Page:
Manufacturing for space applications requires a high degree of precision. Additive manufacturing processes like DMLS (Direct Metal Laser Sintering) and EBM (Electron Beam Melting) excel at producing parts to close tolerances. A high level of dimensional accuracy is achievable when layers are as thin as 20 or 40 microns. However, some metal 3D printing techniques, such as SLM (Selective Laser Melting), are not suitable for microgravity environments due to their bulky nature, substantial power requirements, and association with flammable powders and respiratory hazards. NASA and its partners are developing metal printing technologies that will be suitable for use on the International Space Station, enabling the production of metal parts for space missions using 3D printing technology.
The ability to print tools and replacement parts in space is essential for long-term missions. 3D printing technology can provide a solution by enabling astronauts to produce necessary parts on demand without waiting for them to be sent from Earth. 3D printing can also reduce the weight of payloads, as only raw materials need to be transported, leading to significant weight and space requirement reductions, and cost savings in launching payloads into space.
Moreover, 3D printing can create more complex and intricate designs not possible with traditional manufacturing methods. This allows for the creation of advanced and efficient components for space travel, such as rocket engine parts and heat shields. Additionally, 3D printing technology can be used to create habitats and infrastructure on other planets. This will facilitate the creation of a sustainable human presence in space with the ability to build and repair structures as needed.
The most common materials used for 3D printing in the aerospace industry are various types of metal alloys, including: titanium, aluminum, stainless steel, and cobalt-chromium. These materials have high strength-to-weight ratios, excellent thermal and mechanical properties, and resistance to corrosion, making them ideal for producing lightweight and durable aerospace components. However, other materials like polymers and composites are also used in some applications. Listed below are some of the materials used in 3D printing for the aerospace industry:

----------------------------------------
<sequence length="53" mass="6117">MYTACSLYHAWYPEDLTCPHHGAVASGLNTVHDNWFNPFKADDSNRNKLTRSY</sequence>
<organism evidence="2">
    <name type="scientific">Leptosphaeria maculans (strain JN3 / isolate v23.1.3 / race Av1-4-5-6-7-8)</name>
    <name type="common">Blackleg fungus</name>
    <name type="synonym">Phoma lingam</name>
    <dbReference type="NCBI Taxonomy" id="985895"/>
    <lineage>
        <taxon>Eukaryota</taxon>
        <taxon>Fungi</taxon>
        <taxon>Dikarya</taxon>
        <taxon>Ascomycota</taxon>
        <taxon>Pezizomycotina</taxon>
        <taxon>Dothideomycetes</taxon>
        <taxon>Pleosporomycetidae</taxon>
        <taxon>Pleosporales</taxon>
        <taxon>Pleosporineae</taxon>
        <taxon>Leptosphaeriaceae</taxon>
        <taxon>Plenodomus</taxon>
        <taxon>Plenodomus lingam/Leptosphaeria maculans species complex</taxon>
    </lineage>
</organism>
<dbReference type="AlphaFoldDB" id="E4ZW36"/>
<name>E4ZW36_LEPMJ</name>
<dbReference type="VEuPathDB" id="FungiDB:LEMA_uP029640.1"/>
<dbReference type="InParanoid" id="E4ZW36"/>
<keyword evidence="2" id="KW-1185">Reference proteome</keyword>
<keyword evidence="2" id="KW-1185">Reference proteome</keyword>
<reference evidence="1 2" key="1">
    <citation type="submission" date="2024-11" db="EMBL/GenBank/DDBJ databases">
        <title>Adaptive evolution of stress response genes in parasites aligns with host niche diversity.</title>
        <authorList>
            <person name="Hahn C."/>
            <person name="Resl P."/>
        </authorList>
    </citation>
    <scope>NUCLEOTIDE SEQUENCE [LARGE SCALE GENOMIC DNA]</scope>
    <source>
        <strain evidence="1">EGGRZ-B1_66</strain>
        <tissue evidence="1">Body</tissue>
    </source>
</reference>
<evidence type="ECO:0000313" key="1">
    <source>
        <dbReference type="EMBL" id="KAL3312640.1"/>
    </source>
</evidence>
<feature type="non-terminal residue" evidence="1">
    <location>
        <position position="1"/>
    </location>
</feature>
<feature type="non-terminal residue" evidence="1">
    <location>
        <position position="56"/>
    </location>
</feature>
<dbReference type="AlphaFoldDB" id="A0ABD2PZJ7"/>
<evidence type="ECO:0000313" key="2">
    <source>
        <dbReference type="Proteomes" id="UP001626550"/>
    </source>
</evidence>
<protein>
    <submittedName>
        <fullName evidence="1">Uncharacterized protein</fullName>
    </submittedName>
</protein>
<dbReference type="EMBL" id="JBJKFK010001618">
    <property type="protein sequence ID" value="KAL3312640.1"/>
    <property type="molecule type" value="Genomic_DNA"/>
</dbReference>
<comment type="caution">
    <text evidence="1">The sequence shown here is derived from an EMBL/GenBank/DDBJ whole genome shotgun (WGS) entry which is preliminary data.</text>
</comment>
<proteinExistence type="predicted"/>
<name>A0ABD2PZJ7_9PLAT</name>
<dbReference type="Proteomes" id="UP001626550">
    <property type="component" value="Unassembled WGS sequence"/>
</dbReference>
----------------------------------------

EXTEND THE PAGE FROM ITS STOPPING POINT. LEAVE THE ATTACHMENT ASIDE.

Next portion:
- ABS: Used for bezels such as a dashboard interface.
- Castable Resin or Wax: Used for casted metal parts such as door handles and brackets.
- Glass-Filled Nylon: Used for engine compartments such as a tarmac nozzle bezel.
- Nylon 12: Used for creating air ducts such as airflow ducting.
- Standard Resin: Used in full-size panels such as entry doors and seat backs. These are also used in the production of cabin accessories such as console control parts.
- Titanium or Aluminum: Used as metal components such as GE Jet Engine and suspension wishbones.
- Transparent Resin: Used in the manufacturing of headlight prototypes.
Composite materials are increasingly being used in 3D printing for aerospace applications due to their unique combination of strength and lightness. They are typically composed of matrix material, such as a polymer or metal, and reinforcing fibers, such as carbon or glass.
Composite materials are commonly used for components such as airframe structures, engine components, and interior components. 3D printing offers several advantages for producing composite components, including the ability to create complex geometries and structures that are difficult or impossible to manufacture using traditional methods.
Yes, titanium is a commonly used material for 3D printing in the aerospace industry. It has an excellent strength-to-weight ratio and high corrosion resistance, making it an ideal material for use in aircraft components. Additionally, 3D printing allows for the creation of complex geometries that may not be possible with traditional manufacturing methods. It is a valuable tool in the production of titanium parts for aerospace applications. However, titanium can be more expensive and difficult to work with compared to other materials. It is typically reserved for high-performance or critical components for which its unique properties are necessary.
This article presented use of 3D printing in the aircraft industry, explained what they are, and discussed each use in detail and their benefits. To learn more about uses of 3D printing in various industries, contact a Xometry representative.